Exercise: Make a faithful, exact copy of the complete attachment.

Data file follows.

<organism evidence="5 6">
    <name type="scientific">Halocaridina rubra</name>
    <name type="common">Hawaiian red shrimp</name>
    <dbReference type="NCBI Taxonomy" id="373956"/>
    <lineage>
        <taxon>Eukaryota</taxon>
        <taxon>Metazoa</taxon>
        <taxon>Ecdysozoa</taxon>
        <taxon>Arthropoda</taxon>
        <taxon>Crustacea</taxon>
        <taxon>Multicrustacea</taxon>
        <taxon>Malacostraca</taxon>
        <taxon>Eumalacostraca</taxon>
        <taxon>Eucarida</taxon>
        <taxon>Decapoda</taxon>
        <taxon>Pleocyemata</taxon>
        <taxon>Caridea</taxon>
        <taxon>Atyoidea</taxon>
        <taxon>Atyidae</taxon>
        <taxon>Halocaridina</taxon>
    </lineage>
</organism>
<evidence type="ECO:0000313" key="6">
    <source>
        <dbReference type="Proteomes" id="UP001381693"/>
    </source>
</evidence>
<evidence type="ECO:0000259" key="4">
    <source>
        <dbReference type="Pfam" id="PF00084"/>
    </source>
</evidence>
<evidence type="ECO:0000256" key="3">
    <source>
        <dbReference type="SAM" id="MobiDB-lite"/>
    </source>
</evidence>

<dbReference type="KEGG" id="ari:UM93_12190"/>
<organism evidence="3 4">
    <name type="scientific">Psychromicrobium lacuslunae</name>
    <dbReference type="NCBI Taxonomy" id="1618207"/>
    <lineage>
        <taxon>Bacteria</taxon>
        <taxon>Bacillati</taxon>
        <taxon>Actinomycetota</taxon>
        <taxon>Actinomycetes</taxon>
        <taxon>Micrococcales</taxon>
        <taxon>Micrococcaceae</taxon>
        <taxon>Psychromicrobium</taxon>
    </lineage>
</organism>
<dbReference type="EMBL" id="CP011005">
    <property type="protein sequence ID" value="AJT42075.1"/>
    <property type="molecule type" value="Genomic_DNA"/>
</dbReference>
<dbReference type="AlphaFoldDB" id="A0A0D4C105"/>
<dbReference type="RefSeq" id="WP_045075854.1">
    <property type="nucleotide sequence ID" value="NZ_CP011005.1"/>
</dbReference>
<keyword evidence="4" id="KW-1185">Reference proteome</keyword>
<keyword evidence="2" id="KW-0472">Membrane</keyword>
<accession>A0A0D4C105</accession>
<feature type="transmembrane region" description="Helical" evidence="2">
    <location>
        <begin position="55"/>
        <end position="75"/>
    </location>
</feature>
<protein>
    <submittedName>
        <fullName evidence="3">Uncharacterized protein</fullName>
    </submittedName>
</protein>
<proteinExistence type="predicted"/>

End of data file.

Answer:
<organism evidence="5 6">
    <name type="scientific">Halocaridina rubra</name>
    <name type="common">Hawaiian red shrimp</name>
    <dbReference type="NCBI Taxonomy" id="373956"/>
    <lineage>
        <taxon>Eukaryota</taxon>
        <taxon>Metazoa</taxon>
        <taxon>Ecdysozoa</taxon>
        <taxon>Arthropoda</taxon>
        <taxon>Crustacea</taxon>
        <taxon>Multicrustacea</taxon>
        <taxon>Malacostraca</taxon>
        <taxon>Eumalacostraca</taxon>
        <taxon>Eucarida</taxon>
        <taxon>Decapoda</taxon>
        <taxon>Pleocyemata</taxon>
        <taxon>Caridea</taxon>
        <taxon>Atyoidea</taxon>
        <taxon>Atyidae</taxon>
        <taxon>Halocaridina</taxon>
    </lineage>
</organism>
<evidence type="ECO:0000313" key="6">
    <source>
        <dbReference type="Proteomes" id="UP001381693"/>
    </source>
</evidence>
<evidence type="ECO:0000259" key="4">
    <source>
        <dbReference type="Pfam" id="PF00084"/>
    </source>
</evidence>
<evidence type="ECO:0000256" key="3">
    <source>
        <dbReference type="SAM" id="MobiDB-lite"/>
    </source>
</evidence>

<dbReference type="KEGG" id="ari:UM93_12190"/>
<organism evidence="3 4">
    <name type="scientific">Psychromicrobium lacuslunae</name>
    <dbReference type="NCBI Taxonomy" id="1618207"/>
    <lineage>
        <taxon>Bacteria</taxon>
        <taxon>Bacillati</taxon>
        <taxon>Actinomycetota</taxon>
        <taxon>Actinomycetes</taxon>
        <taxon>Micrococcales</taxon>
        <taxon>Micrococcaceae</taxon>
        <taxon>Psychromicrobium</taxon>
    </lineage>
</organism>
<dbReference type="EMBL" id="CP011005">
    <property type="protein sequence ID" value="AJT42075.1"/>
    <property type="molecule type" value="Genomic_DNA"/>
</dbReference>
<dbReference type="AlphaFoldDB" id="A0A0D4C105"/>
<dbReference type="RefSeq" id="WP_045075854.1">
    <property type="nucleotide sequence ID" value="NZ_CP011005.1"/>
</dbReference>
<keyword evidence="4" id="KW-1185">Reference proteome</keyword>
<keyword evidence="2" id="KW-0472">Membrane</keyword>
<accession>A0A0D4C105</accession>
<feature type="transmembrane region" description="Helical" evidence="2">
    <location>
        <begin position="55"/>
        <end position="75"/>
    </location>
</feature>
<protein>
    <submittedName>
        <fullName evidence="3">Uncharacterized protein</fullName>
    </submittedName>
</protein>
<proteinExistence type="predicted"/>